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How global warming is changing horror

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We’re seeing the growth of a new genre

A new genre of horror has begun to emerge over the last decade: eco-horror, stories in which the planet itself is the monster. Prior to the early 2000s, when Nature was the monster in a horror movie, it was either animals run amok, like Jaws or The Birds, or plant-creatures, as in Invasion of the Body Snatchers or Little Shop of Horrors.

Except that the plants in question are actually aliens that just happen to look like plants.

That’s an important distinction, because until recently, we just assumed that if a plant were going to kill us, it must have come from outer space. Our trust in our own planet was so intrinsic, we never even questioned it.

But that’s been changing since 2006, when An Inconvenient Truth was released and raised climate change awareness across the planet. Since then, we’ve seen more and more eco-horror, such as The Happening, The Ruins, The Last of Us, The Girl with All the Gifts, and Annihilation. Each of these movies involves deadly plants that are ... just plants. They’re not aliens come to destroy us; they’re just terrestrial species that have evolved to target humans.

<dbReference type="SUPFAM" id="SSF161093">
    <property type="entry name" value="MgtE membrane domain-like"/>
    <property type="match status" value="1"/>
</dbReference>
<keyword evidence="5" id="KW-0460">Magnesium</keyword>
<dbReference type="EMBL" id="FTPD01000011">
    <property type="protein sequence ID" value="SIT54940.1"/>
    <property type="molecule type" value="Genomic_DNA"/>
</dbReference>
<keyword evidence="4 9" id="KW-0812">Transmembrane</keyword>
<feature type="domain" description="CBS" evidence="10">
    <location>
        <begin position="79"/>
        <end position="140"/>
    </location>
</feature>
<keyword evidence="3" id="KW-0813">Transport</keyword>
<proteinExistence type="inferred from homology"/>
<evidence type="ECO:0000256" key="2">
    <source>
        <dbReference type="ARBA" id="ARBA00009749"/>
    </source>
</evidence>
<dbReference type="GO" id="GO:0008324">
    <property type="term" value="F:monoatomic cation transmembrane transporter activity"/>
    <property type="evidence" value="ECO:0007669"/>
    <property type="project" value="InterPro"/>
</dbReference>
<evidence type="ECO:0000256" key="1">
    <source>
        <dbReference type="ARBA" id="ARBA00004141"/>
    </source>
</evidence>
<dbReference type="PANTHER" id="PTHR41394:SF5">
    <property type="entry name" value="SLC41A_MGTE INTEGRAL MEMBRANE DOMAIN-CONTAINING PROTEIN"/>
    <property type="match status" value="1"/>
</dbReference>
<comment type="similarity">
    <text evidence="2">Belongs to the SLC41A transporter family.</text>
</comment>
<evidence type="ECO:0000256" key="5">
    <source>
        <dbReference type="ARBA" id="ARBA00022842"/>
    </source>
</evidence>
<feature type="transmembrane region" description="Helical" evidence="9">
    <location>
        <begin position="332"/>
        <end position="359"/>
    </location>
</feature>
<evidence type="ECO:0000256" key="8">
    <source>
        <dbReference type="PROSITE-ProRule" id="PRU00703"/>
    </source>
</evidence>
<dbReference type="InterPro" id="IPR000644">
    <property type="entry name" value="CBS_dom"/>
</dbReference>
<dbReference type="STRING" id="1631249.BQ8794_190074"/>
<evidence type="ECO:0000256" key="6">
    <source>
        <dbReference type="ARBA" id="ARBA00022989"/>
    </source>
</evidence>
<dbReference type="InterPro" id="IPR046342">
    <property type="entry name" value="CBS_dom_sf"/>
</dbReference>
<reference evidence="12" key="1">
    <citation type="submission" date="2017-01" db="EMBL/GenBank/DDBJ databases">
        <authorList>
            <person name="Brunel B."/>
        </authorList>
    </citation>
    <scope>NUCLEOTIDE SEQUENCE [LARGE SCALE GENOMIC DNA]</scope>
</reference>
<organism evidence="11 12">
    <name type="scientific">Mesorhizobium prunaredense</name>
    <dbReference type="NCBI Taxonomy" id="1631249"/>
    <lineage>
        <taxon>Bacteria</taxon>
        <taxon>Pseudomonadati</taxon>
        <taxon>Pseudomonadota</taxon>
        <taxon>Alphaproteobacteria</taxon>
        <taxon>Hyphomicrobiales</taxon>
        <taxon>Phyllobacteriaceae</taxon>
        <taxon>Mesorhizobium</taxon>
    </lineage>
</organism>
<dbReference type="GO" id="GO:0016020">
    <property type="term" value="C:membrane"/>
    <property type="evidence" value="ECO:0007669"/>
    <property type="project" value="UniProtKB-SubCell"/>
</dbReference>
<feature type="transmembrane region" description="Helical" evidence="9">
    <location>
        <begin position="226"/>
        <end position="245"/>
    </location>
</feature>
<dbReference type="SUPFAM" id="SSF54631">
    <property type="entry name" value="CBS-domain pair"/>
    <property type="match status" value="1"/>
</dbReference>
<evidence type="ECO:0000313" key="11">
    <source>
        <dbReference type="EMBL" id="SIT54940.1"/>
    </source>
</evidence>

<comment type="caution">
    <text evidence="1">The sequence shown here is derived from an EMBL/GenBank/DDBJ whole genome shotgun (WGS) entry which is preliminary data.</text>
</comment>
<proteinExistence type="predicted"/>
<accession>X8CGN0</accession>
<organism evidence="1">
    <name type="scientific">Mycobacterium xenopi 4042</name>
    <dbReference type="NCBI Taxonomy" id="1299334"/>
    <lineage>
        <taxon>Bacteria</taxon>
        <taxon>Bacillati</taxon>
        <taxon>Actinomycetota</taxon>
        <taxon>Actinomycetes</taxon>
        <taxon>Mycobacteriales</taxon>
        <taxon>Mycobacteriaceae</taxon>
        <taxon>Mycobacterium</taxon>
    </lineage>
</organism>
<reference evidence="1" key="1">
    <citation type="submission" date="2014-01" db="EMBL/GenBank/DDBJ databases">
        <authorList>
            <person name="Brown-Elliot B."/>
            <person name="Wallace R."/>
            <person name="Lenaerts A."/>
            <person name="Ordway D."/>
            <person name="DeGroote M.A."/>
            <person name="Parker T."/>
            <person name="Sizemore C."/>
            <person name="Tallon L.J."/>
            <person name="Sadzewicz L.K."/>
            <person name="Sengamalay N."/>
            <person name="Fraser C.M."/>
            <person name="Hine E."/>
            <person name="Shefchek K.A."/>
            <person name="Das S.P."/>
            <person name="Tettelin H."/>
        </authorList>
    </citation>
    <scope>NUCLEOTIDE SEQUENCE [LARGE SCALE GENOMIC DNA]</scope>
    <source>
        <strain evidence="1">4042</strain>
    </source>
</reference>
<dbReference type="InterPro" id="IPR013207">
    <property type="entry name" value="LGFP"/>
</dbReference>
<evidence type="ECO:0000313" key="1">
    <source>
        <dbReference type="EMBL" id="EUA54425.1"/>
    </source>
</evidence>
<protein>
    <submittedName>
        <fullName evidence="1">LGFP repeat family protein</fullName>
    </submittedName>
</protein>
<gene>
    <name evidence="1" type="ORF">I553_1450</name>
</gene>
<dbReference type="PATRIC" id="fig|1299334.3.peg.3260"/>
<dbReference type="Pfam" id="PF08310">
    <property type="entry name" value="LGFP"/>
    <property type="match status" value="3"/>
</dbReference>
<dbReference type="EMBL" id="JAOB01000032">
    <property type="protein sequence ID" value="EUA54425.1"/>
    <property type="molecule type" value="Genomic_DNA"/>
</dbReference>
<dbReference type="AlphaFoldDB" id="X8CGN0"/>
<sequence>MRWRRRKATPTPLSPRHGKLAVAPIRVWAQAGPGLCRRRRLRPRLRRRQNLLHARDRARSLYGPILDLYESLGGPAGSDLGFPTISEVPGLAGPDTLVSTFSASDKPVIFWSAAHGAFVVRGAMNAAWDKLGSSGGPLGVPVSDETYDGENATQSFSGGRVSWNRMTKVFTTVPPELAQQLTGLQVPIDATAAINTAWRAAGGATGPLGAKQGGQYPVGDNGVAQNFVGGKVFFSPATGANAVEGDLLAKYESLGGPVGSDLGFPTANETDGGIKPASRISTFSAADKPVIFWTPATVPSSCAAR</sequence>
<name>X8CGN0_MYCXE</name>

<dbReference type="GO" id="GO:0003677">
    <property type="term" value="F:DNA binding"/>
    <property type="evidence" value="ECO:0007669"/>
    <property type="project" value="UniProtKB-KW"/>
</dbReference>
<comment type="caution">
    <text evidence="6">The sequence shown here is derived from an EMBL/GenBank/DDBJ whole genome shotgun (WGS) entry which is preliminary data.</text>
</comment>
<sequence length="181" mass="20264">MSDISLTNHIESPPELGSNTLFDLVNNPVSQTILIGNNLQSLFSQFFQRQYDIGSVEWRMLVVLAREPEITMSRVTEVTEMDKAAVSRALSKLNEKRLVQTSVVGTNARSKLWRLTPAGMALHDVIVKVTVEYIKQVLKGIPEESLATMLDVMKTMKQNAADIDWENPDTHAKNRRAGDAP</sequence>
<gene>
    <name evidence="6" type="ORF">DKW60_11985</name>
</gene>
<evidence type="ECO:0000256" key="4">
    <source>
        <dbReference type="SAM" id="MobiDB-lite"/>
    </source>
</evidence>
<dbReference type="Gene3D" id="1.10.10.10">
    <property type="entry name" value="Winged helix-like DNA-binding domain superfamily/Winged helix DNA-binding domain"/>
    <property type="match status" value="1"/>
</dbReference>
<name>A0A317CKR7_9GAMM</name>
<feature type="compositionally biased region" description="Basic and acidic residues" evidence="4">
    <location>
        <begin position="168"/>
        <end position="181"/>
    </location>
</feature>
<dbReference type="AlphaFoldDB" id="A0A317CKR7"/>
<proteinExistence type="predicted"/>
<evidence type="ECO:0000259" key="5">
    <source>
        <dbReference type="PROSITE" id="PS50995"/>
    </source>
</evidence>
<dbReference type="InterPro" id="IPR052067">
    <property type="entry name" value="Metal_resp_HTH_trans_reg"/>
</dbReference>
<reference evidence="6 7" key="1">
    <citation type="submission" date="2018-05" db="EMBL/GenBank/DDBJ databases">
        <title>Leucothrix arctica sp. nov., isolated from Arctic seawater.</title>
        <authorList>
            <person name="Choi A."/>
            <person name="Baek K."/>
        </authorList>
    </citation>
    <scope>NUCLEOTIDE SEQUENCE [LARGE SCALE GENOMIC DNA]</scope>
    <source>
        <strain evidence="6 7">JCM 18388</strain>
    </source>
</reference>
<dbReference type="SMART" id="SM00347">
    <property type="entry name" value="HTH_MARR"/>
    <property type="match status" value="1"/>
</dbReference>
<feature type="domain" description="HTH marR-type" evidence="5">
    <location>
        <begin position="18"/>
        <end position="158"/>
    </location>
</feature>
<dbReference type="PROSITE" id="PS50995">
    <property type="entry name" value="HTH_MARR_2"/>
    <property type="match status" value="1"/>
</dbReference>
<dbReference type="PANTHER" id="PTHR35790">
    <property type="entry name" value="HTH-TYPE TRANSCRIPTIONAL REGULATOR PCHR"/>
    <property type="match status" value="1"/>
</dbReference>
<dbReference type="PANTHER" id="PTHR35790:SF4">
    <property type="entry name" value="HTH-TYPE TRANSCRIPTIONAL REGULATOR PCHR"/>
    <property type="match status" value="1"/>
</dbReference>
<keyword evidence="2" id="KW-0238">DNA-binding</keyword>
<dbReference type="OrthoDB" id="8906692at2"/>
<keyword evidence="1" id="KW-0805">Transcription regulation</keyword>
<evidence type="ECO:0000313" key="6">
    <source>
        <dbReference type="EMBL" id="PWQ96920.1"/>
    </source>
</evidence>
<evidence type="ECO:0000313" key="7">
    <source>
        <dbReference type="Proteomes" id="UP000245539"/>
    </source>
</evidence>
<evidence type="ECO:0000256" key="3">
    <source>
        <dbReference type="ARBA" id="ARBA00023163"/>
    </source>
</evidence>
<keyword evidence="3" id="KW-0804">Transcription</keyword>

Eco-horror represents the new existential dread we feel about the irreversible damage we‘ve done to the planet — and the knowledge that Earth is increasingly less hospitable to us on a basic level. Watch the FiendZone video above to learn more about the evolution of this new existential dread.